The practice of correspondent banking faces pressure from mounting costs associated with due diligence in trade finance, yet banks are well placed to see off these challenges through a number of collaborative solutions, says Alex Ladaa, managing director and head of trade finance services, Germany, at UniCredit
Recent difficulties with due diligence requirements belie a promising future for correspondent banking. Indeed, banks are already working on a number of solutions for dealing with the due diligence demands of trade finance, and these promise to pave the way for more efficient and more profitable trade finance operations in the years to come.
Collective action is at the heart of these initiatives – with communal data repositories, standardized documentation and new technology all playing key roles in reducing the operational demands of due diligence on the trade finance industry.
Yet these solutions will take time to bear fruit. In the meantime, banks must be more selective in their choice of correspondent relationships to ensure that their operations remain profitable. And by combining this short-term strategy with longer-term collaborative initiatives, they can forge a path through rough terrain – continuing to provide corporates with invaluable trade finance services, despite the challenges.
Due diligence driving costs
Certainly, there can be no doubt that progress is necessary – not least because correspondent banking plays such a pivotal role in the execution of trade finance. Indeed, the provision of risk mitigation through correspondent banking relationships is vital to the workings of global trade – with instruments such as the letter of credit and the Bank Payment Obligation (BPO) routinely turning unworkable trades into valuable business.
On top of this, there is a host of other benefits associated with correspondent banking, including access to local expertise in foreign markets, as well as to extensive contacts that can help firms find new business and suitable banking partners in unfamiliar regions.
Yet these benefits are becoming increasingly costly to realize, as banks labour under the growing complexity and expense associated with maintaining their correspondent networks in the face of due diligence requirements. In order to finance trade responsibly, banks must collect huge quantities of data on their counterparties and correspondent partners, as well as on each individual transaction – from financial details to the specifics of goods’ shipping timelines.
This generates a great deal of extra work for correspondent banks – diverting time and resources to seeking out, verifying and recalibrating data from disparate sources.
Drawing together to craft a solution
With the workload so high, collaboration will be central to any solution, and, with this in mind, banks are looking to work together to create communal data repositories that enable participants to add and extract information on counterparties – thereby avoiding duplication of research.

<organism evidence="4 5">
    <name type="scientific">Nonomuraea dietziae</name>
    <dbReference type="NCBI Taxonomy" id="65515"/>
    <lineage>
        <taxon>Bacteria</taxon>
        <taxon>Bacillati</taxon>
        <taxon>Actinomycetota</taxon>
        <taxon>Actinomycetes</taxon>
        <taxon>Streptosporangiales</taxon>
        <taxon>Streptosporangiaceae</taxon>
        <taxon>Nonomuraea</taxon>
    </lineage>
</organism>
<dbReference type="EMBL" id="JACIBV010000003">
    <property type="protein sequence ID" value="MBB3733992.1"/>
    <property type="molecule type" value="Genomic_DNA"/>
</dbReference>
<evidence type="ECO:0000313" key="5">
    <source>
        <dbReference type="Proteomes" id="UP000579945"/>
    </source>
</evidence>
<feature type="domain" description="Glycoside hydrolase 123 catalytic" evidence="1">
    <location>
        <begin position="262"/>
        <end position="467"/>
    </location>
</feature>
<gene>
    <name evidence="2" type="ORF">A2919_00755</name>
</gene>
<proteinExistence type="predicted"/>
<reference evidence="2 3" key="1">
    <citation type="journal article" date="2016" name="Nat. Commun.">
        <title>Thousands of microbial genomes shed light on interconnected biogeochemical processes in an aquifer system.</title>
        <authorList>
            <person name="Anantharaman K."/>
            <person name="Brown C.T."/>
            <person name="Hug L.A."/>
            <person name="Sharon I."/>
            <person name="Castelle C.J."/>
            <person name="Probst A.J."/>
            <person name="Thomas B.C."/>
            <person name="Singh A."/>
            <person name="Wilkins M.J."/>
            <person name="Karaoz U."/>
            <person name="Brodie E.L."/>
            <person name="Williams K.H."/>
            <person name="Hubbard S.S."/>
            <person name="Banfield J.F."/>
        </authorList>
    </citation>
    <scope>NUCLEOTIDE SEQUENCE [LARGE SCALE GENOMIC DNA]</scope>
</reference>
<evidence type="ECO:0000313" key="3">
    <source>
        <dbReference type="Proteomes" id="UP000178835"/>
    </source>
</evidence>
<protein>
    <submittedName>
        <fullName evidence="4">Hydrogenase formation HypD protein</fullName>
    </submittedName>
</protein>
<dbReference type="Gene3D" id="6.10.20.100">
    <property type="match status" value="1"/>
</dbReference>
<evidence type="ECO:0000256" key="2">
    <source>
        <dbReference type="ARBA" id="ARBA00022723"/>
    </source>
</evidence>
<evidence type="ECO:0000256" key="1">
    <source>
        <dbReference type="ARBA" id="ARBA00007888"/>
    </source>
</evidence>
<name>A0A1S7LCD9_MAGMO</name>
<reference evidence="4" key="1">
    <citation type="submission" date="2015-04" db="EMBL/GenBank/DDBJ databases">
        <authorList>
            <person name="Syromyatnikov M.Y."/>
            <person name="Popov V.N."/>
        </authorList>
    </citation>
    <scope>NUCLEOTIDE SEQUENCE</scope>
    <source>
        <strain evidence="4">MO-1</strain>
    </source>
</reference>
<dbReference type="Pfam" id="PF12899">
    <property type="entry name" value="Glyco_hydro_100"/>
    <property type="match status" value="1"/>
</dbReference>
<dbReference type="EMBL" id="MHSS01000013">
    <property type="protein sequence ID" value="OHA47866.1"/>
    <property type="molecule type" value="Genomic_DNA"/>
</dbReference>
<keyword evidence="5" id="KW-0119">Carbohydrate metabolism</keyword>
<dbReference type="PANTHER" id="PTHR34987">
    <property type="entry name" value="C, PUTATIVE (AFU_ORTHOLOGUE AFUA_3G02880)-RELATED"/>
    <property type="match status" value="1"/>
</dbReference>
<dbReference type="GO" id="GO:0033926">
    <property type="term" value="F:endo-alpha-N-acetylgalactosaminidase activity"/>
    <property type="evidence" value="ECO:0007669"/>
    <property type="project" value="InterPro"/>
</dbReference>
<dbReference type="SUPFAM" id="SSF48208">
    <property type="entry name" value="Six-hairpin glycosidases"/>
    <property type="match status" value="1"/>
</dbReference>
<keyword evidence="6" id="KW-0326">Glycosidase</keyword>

This solution can go some way towards minimizing the work involved in gathering the financial details of parties involved in trade finance, but it cannot help with transaction-specific data, such as the physical flow of traded goods. This must be collected independently for each individual trade. This task, too, however, can be made easier through collaborative means – by promoting and adopting common standards for categorizing, formatting and generating data.
Important steps have already been made in this regard – with the Bankers Association for Finance and Trade (BAFT) bringing out its Master Loan Agreement (MLA) in 2014. This year, we have seen a further step forward, with the International Chamber of Commerce (ICC) launching its Supply Chain Finance Terminology. Both initiatives – aimed at harmonizing practices surrounding trade finance – are highly valuable, but more such work is required to eliminate the difficulties for banks.
Some of the slack can perhaps be taken up by new technologies. Certainly, with technology companies looking to bring innovative solutions to the financial services industry, banks should look to collaborate with these newcomers to reduce the strain of data-gathering on correspondent banks.
Existing technology also has a part to play. The BPO, for instance, can generate standardized data according to ICC’s Universal Rules for Bank Payment Obligations (URBPO), injecting greater speed and efficiency into the trade process.
Dealing with the pressure
While these solutions will require time to take effect, there are ways for banks to deal with the pressure in the meantime. Critically, they must take a highly selective approach to their correspondent banking partners – ensuring that each of their relationships adds value to their clients and to their own business.
Certainly, this is what UniCredit has been doing for some time – pruning marginal activities and relationships in order to build out those which are most promising. This not only improves the overall profitability of a correspondent network, but also simplifies the implementation and monitoring of due diligence processes.
Such an approach should stand as a blueprint for the world’s correspondent banks – showing that even in the face of adversity, there is still scope for running profitable correspondent banking operations. And, through investment in collaborative solutions, this scope can be improved further – helping banks continue to provide the vital trade finance services that sustain the world economy.